The feeling one is floating out of their body and looking down on themselves, or their hand has been possesed by an alien being or an evil entity are common examples of whether the soul exists, or that the world is full of paranormal influences. But is this really the case? And have their been credible alternative explanations for these and other phenomena?
In January 2000, stories about a surgeon, Robert Smith, emerged in the meda, who had amputated the legs of two patients at their own request and was planning a third amputation. The news stories described the patients as suffering from a type of "Body Dysmorphic Disorder".
Studies have pointed to a condition called Body Integrity Identity Disorder, which blurs the distiction of who is the "owner" of parts of their own body. An apparently rare condition characterized by a burning and incessant desire to amputate an otherwise perfectly healthy limb.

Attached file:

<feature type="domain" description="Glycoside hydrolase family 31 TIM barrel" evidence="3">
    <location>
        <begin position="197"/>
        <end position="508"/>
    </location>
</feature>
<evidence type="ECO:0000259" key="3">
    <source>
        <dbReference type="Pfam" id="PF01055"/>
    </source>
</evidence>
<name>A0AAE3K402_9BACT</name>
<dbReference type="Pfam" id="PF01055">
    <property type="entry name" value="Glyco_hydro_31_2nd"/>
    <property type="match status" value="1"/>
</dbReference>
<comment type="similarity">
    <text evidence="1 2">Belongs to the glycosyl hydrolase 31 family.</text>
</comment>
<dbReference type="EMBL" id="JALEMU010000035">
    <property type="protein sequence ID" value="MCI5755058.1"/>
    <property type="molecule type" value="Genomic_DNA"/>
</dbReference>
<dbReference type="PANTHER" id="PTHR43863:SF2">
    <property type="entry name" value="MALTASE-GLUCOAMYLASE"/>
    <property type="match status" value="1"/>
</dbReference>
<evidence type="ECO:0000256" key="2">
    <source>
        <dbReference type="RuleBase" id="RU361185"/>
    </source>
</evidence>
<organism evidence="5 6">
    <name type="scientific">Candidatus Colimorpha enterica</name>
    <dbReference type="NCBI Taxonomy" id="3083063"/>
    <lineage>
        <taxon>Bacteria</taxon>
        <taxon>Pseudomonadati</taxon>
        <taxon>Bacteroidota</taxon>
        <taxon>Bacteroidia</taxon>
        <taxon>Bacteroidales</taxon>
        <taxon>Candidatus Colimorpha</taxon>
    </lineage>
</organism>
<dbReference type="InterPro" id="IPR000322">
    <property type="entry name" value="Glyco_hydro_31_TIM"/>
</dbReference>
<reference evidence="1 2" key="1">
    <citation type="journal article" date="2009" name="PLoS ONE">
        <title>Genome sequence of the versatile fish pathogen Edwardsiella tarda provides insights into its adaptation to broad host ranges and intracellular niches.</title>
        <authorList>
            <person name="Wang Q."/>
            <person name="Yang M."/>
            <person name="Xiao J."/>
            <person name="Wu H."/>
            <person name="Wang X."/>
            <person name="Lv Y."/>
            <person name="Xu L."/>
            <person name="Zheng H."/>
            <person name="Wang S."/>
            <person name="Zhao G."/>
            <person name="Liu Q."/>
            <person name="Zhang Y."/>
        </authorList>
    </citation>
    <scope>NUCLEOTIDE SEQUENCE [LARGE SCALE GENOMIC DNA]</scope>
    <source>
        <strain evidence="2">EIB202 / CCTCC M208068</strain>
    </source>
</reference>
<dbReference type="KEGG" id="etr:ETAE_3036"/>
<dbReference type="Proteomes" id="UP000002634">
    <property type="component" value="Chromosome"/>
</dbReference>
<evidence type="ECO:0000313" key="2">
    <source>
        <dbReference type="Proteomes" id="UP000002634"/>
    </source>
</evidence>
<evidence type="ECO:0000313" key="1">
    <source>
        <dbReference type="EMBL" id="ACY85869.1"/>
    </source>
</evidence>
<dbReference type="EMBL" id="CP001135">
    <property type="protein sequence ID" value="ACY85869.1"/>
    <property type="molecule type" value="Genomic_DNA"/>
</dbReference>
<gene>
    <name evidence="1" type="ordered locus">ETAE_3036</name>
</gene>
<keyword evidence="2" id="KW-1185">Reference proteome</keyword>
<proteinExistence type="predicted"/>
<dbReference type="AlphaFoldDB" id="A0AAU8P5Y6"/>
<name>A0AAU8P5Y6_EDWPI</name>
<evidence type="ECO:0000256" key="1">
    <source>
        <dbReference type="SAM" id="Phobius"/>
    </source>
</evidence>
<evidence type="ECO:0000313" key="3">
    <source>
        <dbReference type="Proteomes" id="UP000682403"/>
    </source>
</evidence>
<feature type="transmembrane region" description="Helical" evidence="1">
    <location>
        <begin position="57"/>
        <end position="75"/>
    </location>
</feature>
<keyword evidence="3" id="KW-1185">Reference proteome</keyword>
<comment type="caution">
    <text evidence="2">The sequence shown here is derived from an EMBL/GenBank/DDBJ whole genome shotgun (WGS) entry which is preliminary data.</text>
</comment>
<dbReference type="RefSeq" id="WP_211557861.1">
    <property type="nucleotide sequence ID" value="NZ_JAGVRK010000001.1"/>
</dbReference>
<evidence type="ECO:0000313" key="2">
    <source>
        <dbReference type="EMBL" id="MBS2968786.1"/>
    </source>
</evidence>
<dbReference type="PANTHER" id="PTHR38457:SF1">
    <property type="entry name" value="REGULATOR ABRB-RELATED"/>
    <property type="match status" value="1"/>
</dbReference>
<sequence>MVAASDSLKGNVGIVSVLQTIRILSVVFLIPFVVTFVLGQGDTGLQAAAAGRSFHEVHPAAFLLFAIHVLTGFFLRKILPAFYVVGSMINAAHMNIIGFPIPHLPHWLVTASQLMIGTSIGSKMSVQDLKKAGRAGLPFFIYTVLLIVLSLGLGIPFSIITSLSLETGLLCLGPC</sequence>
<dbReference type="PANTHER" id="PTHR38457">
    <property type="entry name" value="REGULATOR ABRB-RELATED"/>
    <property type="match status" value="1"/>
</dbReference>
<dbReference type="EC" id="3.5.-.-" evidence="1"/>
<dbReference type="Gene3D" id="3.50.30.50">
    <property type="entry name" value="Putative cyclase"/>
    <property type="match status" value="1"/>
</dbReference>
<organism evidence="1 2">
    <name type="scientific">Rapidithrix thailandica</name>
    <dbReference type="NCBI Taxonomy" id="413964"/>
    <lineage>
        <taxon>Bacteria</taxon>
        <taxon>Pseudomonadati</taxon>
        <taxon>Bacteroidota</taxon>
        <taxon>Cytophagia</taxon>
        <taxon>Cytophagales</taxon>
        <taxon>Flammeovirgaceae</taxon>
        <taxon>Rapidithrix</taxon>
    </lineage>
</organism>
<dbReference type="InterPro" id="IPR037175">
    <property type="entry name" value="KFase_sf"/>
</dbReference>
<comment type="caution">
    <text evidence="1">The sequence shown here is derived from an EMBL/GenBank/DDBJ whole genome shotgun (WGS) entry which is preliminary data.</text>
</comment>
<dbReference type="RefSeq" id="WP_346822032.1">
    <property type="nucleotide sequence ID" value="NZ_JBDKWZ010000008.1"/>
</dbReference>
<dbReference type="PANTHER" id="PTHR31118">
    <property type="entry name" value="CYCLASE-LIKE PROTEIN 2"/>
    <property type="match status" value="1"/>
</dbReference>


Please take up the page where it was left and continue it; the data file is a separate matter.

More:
The first documented case of this disorder dates back to 1785, by anatomist Jean-Joseph Sue, who described the case of an Englishman who fell in love with a one-legged woman, and wanted to become an amputee himself so that he could win her heart. He offered a surgeon 100 guineas to amputate his leg and, when the surgeon refused, forced him to perform the operation at gunpoint.
Mo will look at the archives and delve into recent developments in neuroscience of the self to see whether we can shed some light for past stories of paranormal and anomalous psychological experiences.
Mo Costandi is a molecular and developmental neurobiologist and writes The Neurophilosophy blog for the Guardian. He can be found lurking as @mocost on Twitter.